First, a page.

Who is covered by Title Insurance?

The Buyer

When acquiring property, it’s a good idea to get your own title insurance policy. It will give you peace of mind and maximum protection in case there is a claim against your home.

What Risks Are Covered?

That depends on the policy. Coverage typically protects against four “hidden risks.”

  1. Errors – incorrect information in deeds, mortgages, public records, etc. (such as wrong names)
  2. Liens – claims against the property or seller, which become the new owner’s responsibility after the sale. Examples are unpaid mortgages, taxes, water assessments, bills owned by workers or other creditors, etc.
  3. Claims to Ownership -for example, a claim to “martial interest” by the spouse of a former owner who was not mentioned in their parents’ wills.
  4. Invalid Deeds-for example, transfer by a previous seller who did not actually own the property, or by a previous owner who was not mentally competent. Many of these problems may not be discovered in a routine title search.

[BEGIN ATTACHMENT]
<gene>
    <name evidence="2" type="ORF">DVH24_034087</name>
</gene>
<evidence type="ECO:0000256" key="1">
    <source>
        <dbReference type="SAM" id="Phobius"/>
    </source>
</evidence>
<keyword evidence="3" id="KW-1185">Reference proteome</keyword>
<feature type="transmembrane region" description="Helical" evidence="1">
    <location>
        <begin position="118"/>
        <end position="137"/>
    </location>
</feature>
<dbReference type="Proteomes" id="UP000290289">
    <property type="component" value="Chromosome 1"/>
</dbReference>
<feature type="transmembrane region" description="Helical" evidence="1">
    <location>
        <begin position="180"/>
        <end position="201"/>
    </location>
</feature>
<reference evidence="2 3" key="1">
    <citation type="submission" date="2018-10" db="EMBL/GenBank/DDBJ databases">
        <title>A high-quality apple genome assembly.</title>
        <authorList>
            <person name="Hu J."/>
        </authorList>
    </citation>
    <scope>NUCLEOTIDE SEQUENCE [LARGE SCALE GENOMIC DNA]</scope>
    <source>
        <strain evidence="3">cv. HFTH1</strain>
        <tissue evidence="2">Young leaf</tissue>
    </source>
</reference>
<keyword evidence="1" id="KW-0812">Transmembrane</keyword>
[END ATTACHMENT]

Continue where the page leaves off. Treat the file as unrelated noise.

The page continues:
These risks may not be covered by your title insurance policy. Standard exclusions often appear as part of the printed form. For example:

  • Limitations on land use, such as laws against farm animals.
  • Mechanics’ liens, such as unpaid construction or repair bills.

Exceptions are also written into your specific policy, based on defects found in the title search. For example:

  • Easements, rights of way, and other legal obligations are noted in the deed or in the public records.
  • “Restrictive Covenants”, agreements limiting certain types of use of your property.


Your Insurance Company may remove some exceptions if you request it.